Cyathea is a well known genus of tree ferns. There are about 800 species worldwide with around 15 native to Australia
Cyathea australis is probably the most common tree fern encountered, as it occurs widely from coastal areas to the mountains. Old specimens can have trunks up to 10 metres high. The radiating fronds are finely divided and may be up to 4.5 metres long. The term “rough tree fern” refers to rough protuberances on the stipes (the stalk of the fronds) – this is one feature that distinguishes C.australis from another common tree fern, Dicksonia antarctica (smooth tree fern).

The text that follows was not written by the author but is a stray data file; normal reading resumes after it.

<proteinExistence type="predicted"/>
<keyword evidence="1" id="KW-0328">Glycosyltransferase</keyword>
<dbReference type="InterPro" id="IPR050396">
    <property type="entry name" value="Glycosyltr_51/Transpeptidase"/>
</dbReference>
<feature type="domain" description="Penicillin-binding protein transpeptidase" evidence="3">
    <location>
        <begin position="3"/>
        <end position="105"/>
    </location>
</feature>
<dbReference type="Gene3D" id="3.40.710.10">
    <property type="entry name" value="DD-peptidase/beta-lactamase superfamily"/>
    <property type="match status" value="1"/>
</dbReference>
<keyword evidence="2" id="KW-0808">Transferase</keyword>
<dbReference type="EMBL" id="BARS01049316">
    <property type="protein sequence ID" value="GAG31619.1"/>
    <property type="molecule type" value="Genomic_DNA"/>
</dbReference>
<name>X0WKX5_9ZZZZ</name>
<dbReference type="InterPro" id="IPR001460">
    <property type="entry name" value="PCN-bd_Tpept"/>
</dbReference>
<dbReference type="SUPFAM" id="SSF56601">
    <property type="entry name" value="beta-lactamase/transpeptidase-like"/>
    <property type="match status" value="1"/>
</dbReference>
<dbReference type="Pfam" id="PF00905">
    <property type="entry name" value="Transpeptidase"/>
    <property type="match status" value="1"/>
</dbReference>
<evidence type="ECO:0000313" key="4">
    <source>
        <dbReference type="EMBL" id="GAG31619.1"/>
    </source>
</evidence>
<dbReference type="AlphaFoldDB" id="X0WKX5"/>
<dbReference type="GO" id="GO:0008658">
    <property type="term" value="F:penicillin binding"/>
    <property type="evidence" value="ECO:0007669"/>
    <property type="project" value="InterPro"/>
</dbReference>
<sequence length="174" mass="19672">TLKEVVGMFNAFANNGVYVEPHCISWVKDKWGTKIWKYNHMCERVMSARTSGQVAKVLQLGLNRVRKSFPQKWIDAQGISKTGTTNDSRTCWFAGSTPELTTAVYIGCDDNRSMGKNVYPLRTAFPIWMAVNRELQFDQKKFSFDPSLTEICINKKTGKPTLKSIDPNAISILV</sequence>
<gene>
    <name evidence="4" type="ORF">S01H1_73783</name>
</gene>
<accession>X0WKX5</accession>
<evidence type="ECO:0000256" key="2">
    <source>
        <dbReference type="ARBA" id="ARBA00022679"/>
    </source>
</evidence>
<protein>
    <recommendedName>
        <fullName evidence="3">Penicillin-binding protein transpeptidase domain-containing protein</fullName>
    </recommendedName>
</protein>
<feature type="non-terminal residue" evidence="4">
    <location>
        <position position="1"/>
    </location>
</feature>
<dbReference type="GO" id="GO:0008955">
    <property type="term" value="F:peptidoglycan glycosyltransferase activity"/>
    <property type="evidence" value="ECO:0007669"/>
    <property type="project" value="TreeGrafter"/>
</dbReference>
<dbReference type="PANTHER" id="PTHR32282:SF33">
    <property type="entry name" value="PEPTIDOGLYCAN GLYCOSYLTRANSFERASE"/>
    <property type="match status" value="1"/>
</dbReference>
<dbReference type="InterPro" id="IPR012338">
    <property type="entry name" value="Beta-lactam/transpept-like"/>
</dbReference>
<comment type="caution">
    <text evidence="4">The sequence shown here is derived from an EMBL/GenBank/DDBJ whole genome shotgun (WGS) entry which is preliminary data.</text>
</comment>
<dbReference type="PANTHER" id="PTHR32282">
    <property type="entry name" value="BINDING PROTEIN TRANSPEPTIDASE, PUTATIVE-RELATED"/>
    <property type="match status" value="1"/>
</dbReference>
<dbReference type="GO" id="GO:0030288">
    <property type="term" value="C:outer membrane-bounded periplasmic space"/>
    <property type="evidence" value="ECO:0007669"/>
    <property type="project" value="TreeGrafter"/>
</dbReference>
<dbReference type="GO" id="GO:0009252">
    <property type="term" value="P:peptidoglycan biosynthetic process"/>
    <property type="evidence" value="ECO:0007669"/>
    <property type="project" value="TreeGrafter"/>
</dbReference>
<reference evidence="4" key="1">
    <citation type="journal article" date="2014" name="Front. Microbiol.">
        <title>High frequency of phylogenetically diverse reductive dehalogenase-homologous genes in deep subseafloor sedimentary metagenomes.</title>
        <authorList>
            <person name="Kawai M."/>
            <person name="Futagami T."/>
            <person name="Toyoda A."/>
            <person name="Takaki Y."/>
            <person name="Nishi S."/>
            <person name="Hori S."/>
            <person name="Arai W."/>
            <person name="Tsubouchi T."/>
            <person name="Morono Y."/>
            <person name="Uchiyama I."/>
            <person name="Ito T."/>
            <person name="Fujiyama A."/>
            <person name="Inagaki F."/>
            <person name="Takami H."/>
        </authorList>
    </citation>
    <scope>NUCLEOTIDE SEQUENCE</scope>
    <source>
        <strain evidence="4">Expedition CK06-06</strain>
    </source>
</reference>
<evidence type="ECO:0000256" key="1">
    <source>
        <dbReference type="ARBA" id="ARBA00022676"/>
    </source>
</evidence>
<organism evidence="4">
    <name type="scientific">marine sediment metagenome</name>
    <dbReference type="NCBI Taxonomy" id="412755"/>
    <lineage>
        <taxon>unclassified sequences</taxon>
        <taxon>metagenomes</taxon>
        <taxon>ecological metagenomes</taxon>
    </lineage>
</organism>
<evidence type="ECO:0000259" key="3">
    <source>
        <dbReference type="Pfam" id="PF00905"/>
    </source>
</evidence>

Rough tree fern is a hardy and very popular fern in cultivation. It prefers a semi shaded position but can be grown in full sun if its roots are kept moist. It will tolerate moderate frost although young fronds may be burnt. It will respond favourably to regular applications of general purpose fertilizers.
Propagation is carried out from spores (see “Australian Plants online” March 1999 issue for simple propagation methods).
Note: Large tree ferns are often sold by nurseries as trunks sawn off at the base. These are Dicksonia antarctica and they quickly form roots from the base when planted. Cyathea australis cannot be treated in the same way and will not grow from sawn off sections.
Photo: Fred Johnston